The Lord’s Chosen Servant
1st Sunday after Epiphany
The Lord’s Chosen Servant
Text: Isaiah 42:1-7
(A long silent pause) You don’t always need to be loud to get people’s attention. That’s not what most people think. Ever watch a clip of stock trading on Wall Street when the bell goes off? They aren’t whispering. Who gets the most TV time? The boisterous and mouthy people—like the cast of a TV show called Jersey Shore. Political campaigns are filled with impassioned speeches. Ever been to a football game before? 70,000 fans are all trying to tell a team or a player exactly what they think—good, bad, or ugly. Even our own K-1st grade CTK basketball league championship had the court lined with parents shouting to tell Johnny and Susie what to do.
Sometimes God was more than loud to get people’s attention. How did he tell the world he was disgusted with its sin? He ripped open the ground and burst rain from the clouds to create a flood that covered the entire earth. How did he show his holiness and power to Moses and the Israelites? Lightning struck, thunder cracked, and all of Mt. Sinai quaked and quivered. How did God call the prophet Isaiah into service? Isaiah saw the Lord seated on his throne. The temple shook and was filled with smoke. And countless angels called out, “Holy, holy, holy is the Lord Almighty.”
But there are many other times that the Lord spoke and acted with quietness and gentleness. Today we have one such example in the first lesson, Isaiah 42. In a time of great sin and wickedness, and a time of foretelling his judgment against sin, the Lord paused to share a tender message of mercy.
Verse 1: “Here is my servant, whom I uphold, my chosen one in whom I delight; I will put my Spirit on him and he will bring justice to the nations.” A time would come when God would send a servant to do his work. This would be a very special servant though, unlike his servants Abraham or Moses or David. This servant would be upheld and established by God. This servant would be specially chosen by God. This servant would have the love and delight of God. This servant would have the Holy Spirit on him and with him to empower him even more. And this servant would be specially chosen and would be specially loved because he had a special task to do—bring justice to the nations.
If that verse sounds familiar to you, then you are thinking good Bible thoughts. It is almost word for word what we saw happen in the Gospel today. God said he would send a servant in whom he delights and on whom he would put his Holy Spirit. What happened in the gospel today? At Jesus’ baptism heaven was opened and the Holy Spirit was descending like a dove and lighting on Jesus while a voice from heaven said, “This is my Son, whom I love; with him I am well pleased.”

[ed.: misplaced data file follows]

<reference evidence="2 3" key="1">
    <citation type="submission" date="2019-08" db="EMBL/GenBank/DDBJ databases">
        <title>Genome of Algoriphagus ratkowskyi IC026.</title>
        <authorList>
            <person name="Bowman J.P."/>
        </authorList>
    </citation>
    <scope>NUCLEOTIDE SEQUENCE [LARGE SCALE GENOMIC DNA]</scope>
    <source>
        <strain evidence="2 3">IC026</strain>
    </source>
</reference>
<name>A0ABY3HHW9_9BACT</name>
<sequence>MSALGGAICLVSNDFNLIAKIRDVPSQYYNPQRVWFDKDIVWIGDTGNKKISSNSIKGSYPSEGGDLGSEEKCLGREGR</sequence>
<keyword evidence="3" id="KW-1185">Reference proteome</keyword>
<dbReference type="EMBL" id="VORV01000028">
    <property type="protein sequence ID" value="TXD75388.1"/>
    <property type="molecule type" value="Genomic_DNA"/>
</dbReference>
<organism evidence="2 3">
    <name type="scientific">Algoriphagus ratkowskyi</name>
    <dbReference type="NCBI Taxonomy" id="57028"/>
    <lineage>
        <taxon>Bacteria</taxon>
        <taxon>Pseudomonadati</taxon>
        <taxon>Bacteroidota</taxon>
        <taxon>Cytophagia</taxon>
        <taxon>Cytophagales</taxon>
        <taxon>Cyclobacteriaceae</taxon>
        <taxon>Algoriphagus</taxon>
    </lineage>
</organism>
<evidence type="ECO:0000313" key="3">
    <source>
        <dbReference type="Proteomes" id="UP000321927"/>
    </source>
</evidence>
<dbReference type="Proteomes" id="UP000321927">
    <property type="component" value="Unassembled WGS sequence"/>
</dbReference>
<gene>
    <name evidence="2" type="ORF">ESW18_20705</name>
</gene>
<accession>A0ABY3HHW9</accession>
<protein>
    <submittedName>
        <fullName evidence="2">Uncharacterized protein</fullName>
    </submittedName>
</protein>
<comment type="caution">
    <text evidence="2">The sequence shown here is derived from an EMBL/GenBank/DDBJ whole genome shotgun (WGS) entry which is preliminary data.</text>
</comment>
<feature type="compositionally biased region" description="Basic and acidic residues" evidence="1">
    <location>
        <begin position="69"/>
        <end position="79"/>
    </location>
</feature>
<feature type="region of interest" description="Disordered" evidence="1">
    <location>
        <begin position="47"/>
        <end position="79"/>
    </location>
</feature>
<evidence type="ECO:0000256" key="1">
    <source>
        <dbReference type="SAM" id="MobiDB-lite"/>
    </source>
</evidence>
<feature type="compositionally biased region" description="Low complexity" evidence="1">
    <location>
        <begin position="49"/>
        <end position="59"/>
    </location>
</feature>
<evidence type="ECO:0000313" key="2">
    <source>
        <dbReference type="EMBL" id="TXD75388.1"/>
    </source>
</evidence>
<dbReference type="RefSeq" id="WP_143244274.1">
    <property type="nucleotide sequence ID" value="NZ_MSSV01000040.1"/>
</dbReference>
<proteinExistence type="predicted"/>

This is a terrific evidence of our triune God in both the Old Testament and the New Testament. God the Father is talking about sending his Son Jesus Christ, in whom he delights and with whom the Holy Spirit would be. Then we physically see and hear that happen at Jesus’ baptism. That was the official beginning of Jesus’ ministry. That was the moment that Jesus was anointed, when God made clear to everyone: “You know that chosen servant I promised to send? Jesus is the one!”
It’s a tender moment, too. God the Father beams with joy and pride about God the Son. Jesus willingly came to be the servant that the Father had chosen. And again, his task was very important and special: “He will bring justice to the nations.”
All the nations of the earth have certainly been in need of justice. When there is crime, when there is evil, when there is wickedness, when there is injustice—then there needs to be justice. There needs to be a righteous judgment against such evil wickedness.
So we say, “Yes, Lord! Bring us judgment! Punish the pedophiles! Chastise the cheaters! Destroy the murderers and the black-mailers and the scam artists and the scum bags! Bring us justice!”
But if we talk about true justice, a judgment that is truly just and fair, then God must be completely just and fair. That means that holy, righteous, and perfect God would punish every infraction. Every wrongdoing would be noticed. Every sin would bring judgment. A holy God must bring judgment on every thing unholy. That’s justice.
Every little curse or swear. Every impure thought. Every bit of anger. Every bit of greed. Every bit of pride. Every selfish ambition. Every doubt. Every worry. Every sin must be brought to justice through judgment.
Suddenly our cries for justice fall silent. Oh. That means I must be judged. I must be brought to judgment, because I have sinned.
So how would this chosen servant bring justice to all the nations? Another global flood? More thunder and earthquakes? Would he blast sinners to oblivion like he is Iron Man or crush them under his judging gavel like he is Thor?
The Lord himself describes how his chosen servant would bring justice. Verse 2: “He will not shout or cry out, or raise his voice in the streets.” He wouldn’t stand on his soapbox and shout. He wouldn’t make a noise just to make a scene. He wouldn’t scream at people for their sins.
Verse 3: “A bruised reed he will not break, and a smoldering wick he will not snuff out.” Sinners who are bruised with guilty consciences he would not snap in half like a weak reed in the water. Sinners suffering heavy hearts he would not snuff out like a candle. He would be gentle and merciful and compassionate with those lost in sin.
Verses 3 and 4: “In faithfulness he will bring forth justice; he will not falter or be discouraged till he establishes justice on earth.” This chosen servant would not falter or fail or even be discouraged in his mission. What was that mission? He wasn’t going to demand justice. He was going to bring justice. He wasn’t going to expect justice, he was going to establish justice.